In Review: The Offence (1972) on DVD

by Daniel Goodwin on 21/04/2015

the offence

Sidney Lumet’s The Offence (1972) finally gets a release from Eureka this month as part of their Masters Of Cinema series. This bleak, Berkshire set thriller, based on the 1968 play The Story Of Yours by John Hopkins, boasts a terrifying lead performance from Sean Connery as a tormented police detective hunting down a child molester. Lumet’s thriller is a disjointed, psychological drama blending surreal, nightmare sequences with a rugged realism but appears to sacrifice plot progression to establish atmosphere and deepen characters.

A fresh from Bond Connery (minus his toupee for the first time), reunites with Sidney Lumet following The Anderson Tapes (1971) to portray troubled cop Johnson as an imposing, malevolent presence, masking a fractured psyche. Johnson’s true nature unravels as the story evolves but the plot meanders midway and is not as engrossing as the performances. Lumet presents a haunted Bracknell/ Berkshire of blurred neon, cracked concrete, rain soaked highways and cobbled back streets that evokes dank naturalism as a vital character.

The investigation evolves into a tightly focused character study but a roaming second act lacks much needed twists. Despite this, Lumet effectively conveys unease along with a crushing sense of dread, complimented by Harrison Birtwhistle’s bewildering score and disorientating flashbacks. The Offence often brings to mind the works of directors Ken Loach, Lenny Abrahamson and Andrea Arnold with its abstinent atmosphere, ultimately giving one an idea of what a big screen version of The Bill would be like if directed by Ben Wheatley.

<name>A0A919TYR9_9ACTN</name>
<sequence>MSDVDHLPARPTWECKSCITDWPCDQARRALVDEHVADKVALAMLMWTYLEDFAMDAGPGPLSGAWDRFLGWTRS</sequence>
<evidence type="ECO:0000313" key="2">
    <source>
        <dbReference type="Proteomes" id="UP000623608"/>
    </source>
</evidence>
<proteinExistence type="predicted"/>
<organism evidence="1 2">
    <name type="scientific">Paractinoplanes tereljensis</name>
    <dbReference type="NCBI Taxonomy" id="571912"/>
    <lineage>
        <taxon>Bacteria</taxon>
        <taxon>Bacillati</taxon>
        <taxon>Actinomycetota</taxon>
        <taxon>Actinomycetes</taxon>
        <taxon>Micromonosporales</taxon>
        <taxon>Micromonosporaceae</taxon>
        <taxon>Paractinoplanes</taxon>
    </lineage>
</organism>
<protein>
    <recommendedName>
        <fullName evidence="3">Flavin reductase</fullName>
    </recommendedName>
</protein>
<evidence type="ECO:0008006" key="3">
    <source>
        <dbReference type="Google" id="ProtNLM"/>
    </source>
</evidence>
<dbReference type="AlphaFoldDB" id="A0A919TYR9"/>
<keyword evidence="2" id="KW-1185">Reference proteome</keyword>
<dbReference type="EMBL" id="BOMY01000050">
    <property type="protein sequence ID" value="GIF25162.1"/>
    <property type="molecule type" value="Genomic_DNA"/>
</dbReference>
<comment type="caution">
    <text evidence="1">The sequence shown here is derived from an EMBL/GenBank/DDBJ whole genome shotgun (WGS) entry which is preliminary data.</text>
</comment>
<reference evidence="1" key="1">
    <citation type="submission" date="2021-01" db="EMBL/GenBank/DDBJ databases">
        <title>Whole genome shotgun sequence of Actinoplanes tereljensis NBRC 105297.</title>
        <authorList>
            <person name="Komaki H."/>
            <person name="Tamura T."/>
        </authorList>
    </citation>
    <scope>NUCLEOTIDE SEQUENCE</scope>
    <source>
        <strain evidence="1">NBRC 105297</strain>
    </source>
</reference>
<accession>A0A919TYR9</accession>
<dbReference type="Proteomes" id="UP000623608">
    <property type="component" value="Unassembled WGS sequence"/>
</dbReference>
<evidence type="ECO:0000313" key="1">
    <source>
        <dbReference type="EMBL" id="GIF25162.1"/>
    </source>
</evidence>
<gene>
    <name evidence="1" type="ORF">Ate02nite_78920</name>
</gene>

Compelling characters and performances add realism to the feverish delve into a cracked and broken community. Ian Bannen offers solid support as main suspect Baxter along with Trevor Howard (Superintendant Cartwright) and Peter Bowles (Detective Cameron) but Vivien Merchant is exceptionally riveting in the role of Johnson’s distressed wife Maureen. With a compelling, one room set final act, The Offence feels like a mood piece more than a complex thriller but is an interesting work all the same.

Extras: Christopher Morshan (director of play, The Story of Yours) discusses the origins of the story while Assistant Art Director Chris Burke reminisces on the production and working with Sidney Lumet. Costume Designer Evangeline Harrison tells amusing tales about times with Sean Connery and talks fondly of the supporting cast.

Daniel has awarded The Offence on DVD three Torches of Truth

three torches

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